George Selmer and Josh Allerson, Directors of ThinkWinDo a new public services delivery consultancy, led the session on their report examining how DWP has spent its cash over 2012 -15. Some points to note were in the period July 2014 – July 2015 total DWP spend was £3.7bn, of which just 22%, £800m, was employment programmes. Corporate spend (includes network support, postage, consultancy and support for credit unions) accounted for 63% and the largest recipient of funding from this corporate amount was Telereal Trillium who were paid £509m.
ESF: Policy strategy and design
Rachel Radice from the DWP and Sue Ormiston and Ramona Herdman of the Big Lottery Fund (BLF) gave the group an interesting insight into the different approaches to tendering by two ESF Co-Commissioners. BLF will tender opportunities for ESF funding from all 38 LEPs who have opted in and are particularly interested in local providers and partnership delivery models. In lessons learned, they referred strongly to the importance of having real and evidenced local knowledge – generic “scatter gun approach” bids were marked down or excluded. The DWP has 29 LEPs who have opted into their ESF opportunities, although more may opt in at a later date. The DWP funding model has a strong element of PBR but has a delivery fee paid over the life of the contract. Providers will propose their own volumes and bids will be marked on an 80% quality/20% price basis.
Designing better services
Jo Blundell (Future Public) walked delegates through the principles of good design in public services as a way of approaching problems, challenging people to think about whether we really understand the problem and what it really is. Design typically uses ethnographic techniques, observing how people behave – not just what they say, they think or do. Jo highlighted that an important lesson is to fail, fail often and fail quickly to build on the learning. Women Like Us and L&Q have already supported 96 female residents through their joint programme (exceeding targets into work of 30%) and talked through the development of their next project providing support to in-work claimants.
Jo Casebourne (Institute for Government) talked through the ten insights from the IfG’s recent paper on local integration and the focus on different mechanisms for spreading best practice. Graeme Cooke updated delegates on the work in Islington to improve the integration of health and employment services in the borough. Graeme spoke about how Islington has gone about achieving system change by targeting funding, infrastructure and practice.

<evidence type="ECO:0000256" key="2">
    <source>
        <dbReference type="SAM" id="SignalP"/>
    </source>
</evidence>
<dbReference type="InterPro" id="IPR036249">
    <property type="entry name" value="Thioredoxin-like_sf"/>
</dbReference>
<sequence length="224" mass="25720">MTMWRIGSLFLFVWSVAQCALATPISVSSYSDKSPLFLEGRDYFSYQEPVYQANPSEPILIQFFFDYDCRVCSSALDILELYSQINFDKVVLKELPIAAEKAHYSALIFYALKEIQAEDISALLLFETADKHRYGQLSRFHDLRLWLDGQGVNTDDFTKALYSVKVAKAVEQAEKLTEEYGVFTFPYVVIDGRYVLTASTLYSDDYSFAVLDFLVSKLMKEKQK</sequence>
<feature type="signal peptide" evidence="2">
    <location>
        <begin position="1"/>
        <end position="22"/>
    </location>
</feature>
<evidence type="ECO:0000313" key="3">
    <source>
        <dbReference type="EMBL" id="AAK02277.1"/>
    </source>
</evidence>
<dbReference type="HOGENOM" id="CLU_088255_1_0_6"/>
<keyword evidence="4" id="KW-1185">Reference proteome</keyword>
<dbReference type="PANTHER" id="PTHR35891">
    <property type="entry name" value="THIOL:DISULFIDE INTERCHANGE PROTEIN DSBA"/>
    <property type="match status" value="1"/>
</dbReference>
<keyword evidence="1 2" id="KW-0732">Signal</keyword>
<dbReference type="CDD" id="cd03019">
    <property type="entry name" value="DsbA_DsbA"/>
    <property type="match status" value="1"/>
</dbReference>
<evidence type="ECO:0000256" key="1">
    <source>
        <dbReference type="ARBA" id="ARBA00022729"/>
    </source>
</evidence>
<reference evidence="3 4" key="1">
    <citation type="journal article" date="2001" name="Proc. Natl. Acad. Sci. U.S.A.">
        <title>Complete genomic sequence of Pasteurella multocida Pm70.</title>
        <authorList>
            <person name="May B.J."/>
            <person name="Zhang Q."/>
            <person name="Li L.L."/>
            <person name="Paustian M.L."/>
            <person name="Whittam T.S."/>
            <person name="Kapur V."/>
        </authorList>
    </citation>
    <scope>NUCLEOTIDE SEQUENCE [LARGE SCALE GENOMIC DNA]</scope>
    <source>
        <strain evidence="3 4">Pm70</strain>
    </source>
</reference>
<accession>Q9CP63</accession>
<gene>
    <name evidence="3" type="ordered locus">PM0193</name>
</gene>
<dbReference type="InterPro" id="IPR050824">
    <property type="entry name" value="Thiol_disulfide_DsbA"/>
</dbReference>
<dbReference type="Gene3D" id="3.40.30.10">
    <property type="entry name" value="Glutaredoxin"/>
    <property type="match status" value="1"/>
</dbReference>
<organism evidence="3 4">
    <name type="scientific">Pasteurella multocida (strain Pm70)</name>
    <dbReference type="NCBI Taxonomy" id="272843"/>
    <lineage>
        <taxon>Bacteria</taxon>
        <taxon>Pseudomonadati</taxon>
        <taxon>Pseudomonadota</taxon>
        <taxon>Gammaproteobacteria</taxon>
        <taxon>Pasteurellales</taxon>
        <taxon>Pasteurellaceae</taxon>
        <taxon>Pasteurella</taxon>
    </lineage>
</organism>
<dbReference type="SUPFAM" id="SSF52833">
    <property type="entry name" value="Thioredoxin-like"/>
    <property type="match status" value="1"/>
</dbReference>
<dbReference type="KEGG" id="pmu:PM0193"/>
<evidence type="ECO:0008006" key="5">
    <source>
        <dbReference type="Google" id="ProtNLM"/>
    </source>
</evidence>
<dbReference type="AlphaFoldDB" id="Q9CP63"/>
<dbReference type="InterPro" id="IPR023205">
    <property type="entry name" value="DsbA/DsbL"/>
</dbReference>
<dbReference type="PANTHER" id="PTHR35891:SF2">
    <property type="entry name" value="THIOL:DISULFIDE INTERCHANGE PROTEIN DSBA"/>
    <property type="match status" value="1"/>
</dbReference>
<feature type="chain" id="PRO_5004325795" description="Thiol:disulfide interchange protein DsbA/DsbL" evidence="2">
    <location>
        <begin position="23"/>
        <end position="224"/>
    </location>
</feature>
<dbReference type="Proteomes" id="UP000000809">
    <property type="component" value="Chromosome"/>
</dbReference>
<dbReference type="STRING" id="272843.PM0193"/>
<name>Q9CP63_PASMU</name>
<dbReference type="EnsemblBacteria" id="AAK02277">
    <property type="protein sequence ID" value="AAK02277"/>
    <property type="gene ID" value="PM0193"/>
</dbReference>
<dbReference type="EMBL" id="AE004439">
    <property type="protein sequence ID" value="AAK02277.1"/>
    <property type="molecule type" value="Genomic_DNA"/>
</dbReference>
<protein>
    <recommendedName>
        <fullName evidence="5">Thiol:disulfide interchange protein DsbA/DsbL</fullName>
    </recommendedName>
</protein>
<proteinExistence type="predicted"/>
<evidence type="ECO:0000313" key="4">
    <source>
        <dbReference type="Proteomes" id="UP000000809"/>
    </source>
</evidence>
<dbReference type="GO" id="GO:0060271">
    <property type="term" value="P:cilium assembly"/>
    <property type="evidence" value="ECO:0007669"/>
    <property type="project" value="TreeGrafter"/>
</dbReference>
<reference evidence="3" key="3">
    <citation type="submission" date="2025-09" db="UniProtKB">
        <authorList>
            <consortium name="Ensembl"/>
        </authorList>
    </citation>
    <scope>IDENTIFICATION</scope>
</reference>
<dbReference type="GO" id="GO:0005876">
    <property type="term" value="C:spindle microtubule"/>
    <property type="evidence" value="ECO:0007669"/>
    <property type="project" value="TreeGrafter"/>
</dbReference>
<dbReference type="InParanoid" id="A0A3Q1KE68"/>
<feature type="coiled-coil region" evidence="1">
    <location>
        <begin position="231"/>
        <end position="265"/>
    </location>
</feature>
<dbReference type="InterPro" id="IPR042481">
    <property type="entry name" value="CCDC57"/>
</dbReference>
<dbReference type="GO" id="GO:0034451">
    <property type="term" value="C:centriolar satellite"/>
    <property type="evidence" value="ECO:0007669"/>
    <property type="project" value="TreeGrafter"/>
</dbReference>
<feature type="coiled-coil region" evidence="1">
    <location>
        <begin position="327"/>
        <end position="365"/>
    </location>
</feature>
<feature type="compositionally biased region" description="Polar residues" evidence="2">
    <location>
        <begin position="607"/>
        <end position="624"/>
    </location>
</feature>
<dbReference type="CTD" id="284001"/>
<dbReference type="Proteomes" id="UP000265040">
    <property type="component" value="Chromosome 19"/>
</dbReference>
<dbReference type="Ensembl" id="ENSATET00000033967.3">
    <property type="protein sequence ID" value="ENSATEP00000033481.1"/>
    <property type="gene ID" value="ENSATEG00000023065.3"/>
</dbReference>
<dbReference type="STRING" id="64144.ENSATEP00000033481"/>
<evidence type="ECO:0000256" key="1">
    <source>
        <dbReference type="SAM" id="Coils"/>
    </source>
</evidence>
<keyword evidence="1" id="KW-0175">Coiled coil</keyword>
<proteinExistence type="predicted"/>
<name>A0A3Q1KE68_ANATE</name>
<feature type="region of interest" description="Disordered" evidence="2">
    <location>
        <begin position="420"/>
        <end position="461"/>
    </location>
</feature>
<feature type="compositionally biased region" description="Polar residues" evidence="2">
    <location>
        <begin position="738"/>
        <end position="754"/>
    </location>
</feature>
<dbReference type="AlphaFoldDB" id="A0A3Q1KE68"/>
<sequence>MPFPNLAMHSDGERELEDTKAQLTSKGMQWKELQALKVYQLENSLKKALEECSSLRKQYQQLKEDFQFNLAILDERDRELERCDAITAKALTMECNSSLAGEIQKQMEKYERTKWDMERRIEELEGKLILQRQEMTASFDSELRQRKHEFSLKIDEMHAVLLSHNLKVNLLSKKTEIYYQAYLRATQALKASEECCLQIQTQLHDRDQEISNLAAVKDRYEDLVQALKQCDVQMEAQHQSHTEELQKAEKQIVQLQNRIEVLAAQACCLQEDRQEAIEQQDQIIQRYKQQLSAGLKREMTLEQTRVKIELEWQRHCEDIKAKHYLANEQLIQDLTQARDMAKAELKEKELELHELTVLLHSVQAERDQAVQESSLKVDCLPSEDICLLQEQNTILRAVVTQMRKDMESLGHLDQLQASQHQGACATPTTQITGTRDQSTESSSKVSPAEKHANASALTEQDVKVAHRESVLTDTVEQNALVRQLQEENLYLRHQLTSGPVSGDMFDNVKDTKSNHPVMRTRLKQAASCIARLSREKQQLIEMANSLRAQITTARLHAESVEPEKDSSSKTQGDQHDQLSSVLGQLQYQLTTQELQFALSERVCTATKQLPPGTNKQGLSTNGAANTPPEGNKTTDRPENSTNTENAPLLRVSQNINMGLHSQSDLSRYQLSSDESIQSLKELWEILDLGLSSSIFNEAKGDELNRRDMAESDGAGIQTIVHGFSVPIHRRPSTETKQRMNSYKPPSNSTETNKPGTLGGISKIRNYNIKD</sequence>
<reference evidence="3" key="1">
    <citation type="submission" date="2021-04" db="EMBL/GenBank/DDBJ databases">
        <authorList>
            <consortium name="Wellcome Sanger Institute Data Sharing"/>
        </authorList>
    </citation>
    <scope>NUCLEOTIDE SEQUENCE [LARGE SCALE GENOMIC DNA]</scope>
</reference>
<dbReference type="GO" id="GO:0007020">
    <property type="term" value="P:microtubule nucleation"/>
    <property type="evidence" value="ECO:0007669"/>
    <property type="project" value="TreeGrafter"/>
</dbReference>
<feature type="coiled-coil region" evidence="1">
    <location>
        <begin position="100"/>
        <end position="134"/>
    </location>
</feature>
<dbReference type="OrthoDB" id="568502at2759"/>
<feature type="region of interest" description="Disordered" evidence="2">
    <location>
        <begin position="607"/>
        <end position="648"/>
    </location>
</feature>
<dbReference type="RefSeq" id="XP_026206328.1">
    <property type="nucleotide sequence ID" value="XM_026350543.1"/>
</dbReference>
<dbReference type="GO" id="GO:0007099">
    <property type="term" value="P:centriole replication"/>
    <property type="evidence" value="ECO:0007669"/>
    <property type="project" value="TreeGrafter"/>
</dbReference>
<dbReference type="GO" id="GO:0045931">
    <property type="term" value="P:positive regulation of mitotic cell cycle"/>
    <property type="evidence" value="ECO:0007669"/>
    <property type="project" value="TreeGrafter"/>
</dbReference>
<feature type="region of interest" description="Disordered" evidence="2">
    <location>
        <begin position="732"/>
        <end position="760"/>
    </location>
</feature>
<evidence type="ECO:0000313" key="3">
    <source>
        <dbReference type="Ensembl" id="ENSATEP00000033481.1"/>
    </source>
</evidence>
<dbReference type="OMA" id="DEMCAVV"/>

Data Plus: The power of data
Dan Jones (Nesta) spoke about the potential often being missed for using data, highlighting that, even in more data-savvy companies, a surprising amount base the majority of decisions on gut feeling. Tracey Gyateng from New Philanthropy Capital (NPC) spoke about the Justice Data Lab which NPC successfully established to help organisations understand their own performance and the level of risk they might be taking on with payment by results contracts. NPC is looking to develop a version of the Data Lab for the employment support sector to help build the evidence base, which will need support from the sector.
Future of Disability Services
In this well attended breakout session, Hugh Pullinger (DWP) outlined the role of the new Health and Work Unit, emphasising that the unit would increase recognition of work as a clinical outcome. Matt Oakley (SMF) described the challenge government faces to halve the disability employment gap and emphasised that sustainable jobs would play a key role in addressing this aim. Ellis Rainsford (St Loye’s Foundation) updated delegates on the new Specialist Employment Support programme, highlighting the importance of service integration to best support jobseekers with disabilities and long term health conditions.
Dynamic Youth Services
Focusing on innovative approaches to supporting young people to fulfil their potential, Belinda White (MyGo) emphasised the importance of creating inclusive services, which all young people could access She also highlighted the value of partnership working, as well as peer led initiatives. Jo Rice (Resurgo), who won the ERSA Youth Employment Award in 2015, outlined how intensive pre-employment support can prepare young people for the world of work through taking a partnership approach and offering in-work support.